STAR CITY, Russia (AP) - As a computer game designer, he's made millions creating fantasy worlds. Now, Richard Garriott will live out his own fantasy of spaceflight. Garriott, 47, will become the first child of a U.S. astronaut to travel to space when he takes his $30 million seat aboard a Russian Soyuz capsule set to lift off Oct. 12 for the international space station.
Garriott follows in the footsteps of his father, Owen Garriott, a two-time space traveler who took extensive photographs of the Earth's surface during his stay on the U.S. orbital station Skylab in 1973.
Using data from the Skylab photo archive, the younger Garriott plans to take photos to record how the Earth's surface has changed in the 35 years since.
While expecting to find negative examples, "I believe it will be possible to find evidence of some conservation success stories," he said Tuesday at a news conference with his Soyuz crewmates, Russian Yuri Lonchakov and American Michael Fincke.
Garriott won't be the first person to follow a parent into space. Sergei Volkov, son of former Russian cosmonaut Alexander Volkov, has been living on the space station since April and is slated to return to Earth with Garriott after the American's short stay.
The quest has taken the Austin, Texas, resident halfway around the world to Star City, outside Moscow, where he has spent a year in grueling preparations for the 10-day trip.
Every youngster dreams of going to space, Garriott said.
"For me, growing up with a father who was an astronaut and neighbors who were all either astronauts or NASA engineers, that dream sunk in more deeply," he said.
And it only gathered momentum when he was told as an adolescent that poor eyesight meant he would never be selected as a NASA astronaut - "which was like being told I was no longer going to be able to be a member of the club that everyone I knew was a part of."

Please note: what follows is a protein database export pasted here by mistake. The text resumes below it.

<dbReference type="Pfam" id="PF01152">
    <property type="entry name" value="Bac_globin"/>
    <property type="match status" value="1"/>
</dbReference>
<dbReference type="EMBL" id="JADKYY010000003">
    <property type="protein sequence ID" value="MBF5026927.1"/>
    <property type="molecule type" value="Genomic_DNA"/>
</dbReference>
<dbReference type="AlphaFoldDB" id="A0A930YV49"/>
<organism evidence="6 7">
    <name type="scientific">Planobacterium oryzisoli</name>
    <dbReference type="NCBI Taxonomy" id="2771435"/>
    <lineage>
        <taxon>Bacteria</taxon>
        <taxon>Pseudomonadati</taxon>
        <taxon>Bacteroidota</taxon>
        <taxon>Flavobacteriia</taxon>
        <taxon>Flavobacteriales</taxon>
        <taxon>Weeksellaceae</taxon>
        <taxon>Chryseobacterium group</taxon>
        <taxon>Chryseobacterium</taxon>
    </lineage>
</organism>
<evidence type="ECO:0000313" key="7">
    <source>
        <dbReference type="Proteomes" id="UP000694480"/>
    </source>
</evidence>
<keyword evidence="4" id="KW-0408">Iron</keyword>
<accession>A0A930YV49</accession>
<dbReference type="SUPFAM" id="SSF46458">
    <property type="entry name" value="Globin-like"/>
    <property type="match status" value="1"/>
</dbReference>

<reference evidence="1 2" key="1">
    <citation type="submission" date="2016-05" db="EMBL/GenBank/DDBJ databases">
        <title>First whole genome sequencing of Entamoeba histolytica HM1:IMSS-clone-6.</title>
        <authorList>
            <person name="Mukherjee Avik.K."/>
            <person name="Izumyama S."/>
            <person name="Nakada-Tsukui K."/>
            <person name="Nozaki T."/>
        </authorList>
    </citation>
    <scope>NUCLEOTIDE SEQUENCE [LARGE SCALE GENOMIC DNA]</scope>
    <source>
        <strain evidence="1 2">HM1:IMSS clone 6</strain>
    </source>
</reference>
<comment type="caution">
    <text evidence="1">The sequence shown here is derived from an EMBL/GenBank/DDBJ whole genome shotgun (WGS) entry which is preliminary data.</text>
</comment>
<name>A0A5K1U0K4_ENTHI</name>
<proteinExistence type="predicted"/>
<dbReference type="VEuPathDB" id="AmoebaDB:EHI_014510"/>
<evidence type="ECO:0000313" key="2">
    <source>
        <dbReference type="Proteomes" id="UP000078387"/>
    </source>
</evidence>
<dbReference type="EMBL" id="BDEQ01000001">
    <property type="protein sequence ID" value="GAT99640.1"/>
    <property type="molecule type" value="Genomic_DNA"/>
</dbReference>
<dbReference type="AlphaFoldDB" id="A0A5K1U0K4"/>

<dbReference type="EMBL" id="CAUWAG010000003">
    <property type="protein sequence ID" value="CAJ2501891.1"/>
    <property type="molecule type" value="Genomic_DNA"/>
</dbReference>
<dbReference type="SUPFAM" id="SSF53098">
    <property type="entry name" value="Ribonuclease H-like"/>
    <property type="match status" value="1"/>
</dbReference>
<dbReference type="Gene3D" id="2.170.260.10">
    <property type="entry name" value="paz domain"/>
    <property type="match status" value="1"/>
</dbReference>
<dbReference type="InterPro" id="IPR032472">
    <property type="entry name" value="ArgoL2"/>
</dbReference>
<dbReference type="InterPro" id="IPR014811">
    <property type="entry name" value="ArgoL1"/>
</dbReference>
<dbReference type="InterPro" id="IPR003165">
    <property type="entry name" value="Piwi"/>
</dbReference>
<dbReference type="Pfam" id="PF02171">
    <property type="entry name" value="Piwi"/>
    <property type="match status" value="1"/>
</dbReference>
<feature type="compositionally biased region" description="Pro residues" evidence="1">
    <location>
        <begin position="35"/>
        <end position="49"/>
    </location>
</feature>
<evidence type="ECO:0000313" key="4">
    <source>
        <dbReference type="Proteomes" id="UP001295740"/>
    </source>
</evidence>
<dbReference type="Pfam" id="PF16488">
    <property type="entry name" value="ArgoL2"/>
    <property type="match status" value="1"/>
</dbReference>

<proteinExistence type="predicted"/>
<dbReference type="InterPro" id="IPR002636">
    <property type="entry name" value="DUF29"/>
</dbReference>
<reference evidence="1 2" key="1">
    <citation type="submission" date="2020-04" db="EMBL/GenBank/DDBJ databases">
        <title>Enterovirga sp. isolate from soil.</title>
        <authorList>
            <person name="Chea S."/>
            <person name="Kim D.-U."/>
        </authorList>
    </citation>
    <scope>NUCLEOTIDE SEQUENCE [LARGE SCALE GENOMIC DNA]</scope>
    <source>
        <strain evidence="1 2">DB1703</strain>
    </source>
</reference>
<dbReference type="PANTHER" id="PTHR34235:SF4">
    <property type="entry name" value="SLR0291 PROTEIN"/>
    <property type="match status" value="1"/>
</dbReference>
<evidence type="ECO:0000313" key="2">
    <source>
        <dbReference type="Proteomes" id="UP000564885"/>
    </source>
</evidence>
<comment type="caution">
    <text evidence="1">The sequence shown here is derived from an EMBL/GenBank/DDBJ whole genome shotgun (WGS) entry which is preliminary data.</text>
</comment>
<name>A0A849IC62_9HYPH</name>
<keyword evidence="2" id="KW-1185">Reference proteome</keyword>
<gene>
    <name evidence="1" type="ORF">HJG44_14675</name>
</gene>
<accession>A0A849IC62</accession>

"I very quickly determined that I would not take 'no' for an answer," Garriott said.
A few years later, Garriott bought his first computer when his father matched the money he raised as a computer-store sales clerk. And as his career creating computer games took off, he began investing in the development of private space flight.
He is a board member and investor in Space Adventures, Ltd., a U.S.-based company that has organized flights aboard Russian craft for five other millionaires including the first paying space tourist, California businessman Dennis Tito, in 2001.
Garriott plans to carry out experiments during his voyage, including one involving protein crystal growth, on behalf of companies that have footed a "meaningful percentage" of the bill.
Garriott's father, 77, will come to Russia to monitor his son's mission. He has helped prepare Garriott's experiments - and given the younger man some less scientific advice.
"He's very careful to say, 'make sure you take the time to just sit at the window and take a look at the view, 'cause it's mighty spectacular,'" Garriott said.
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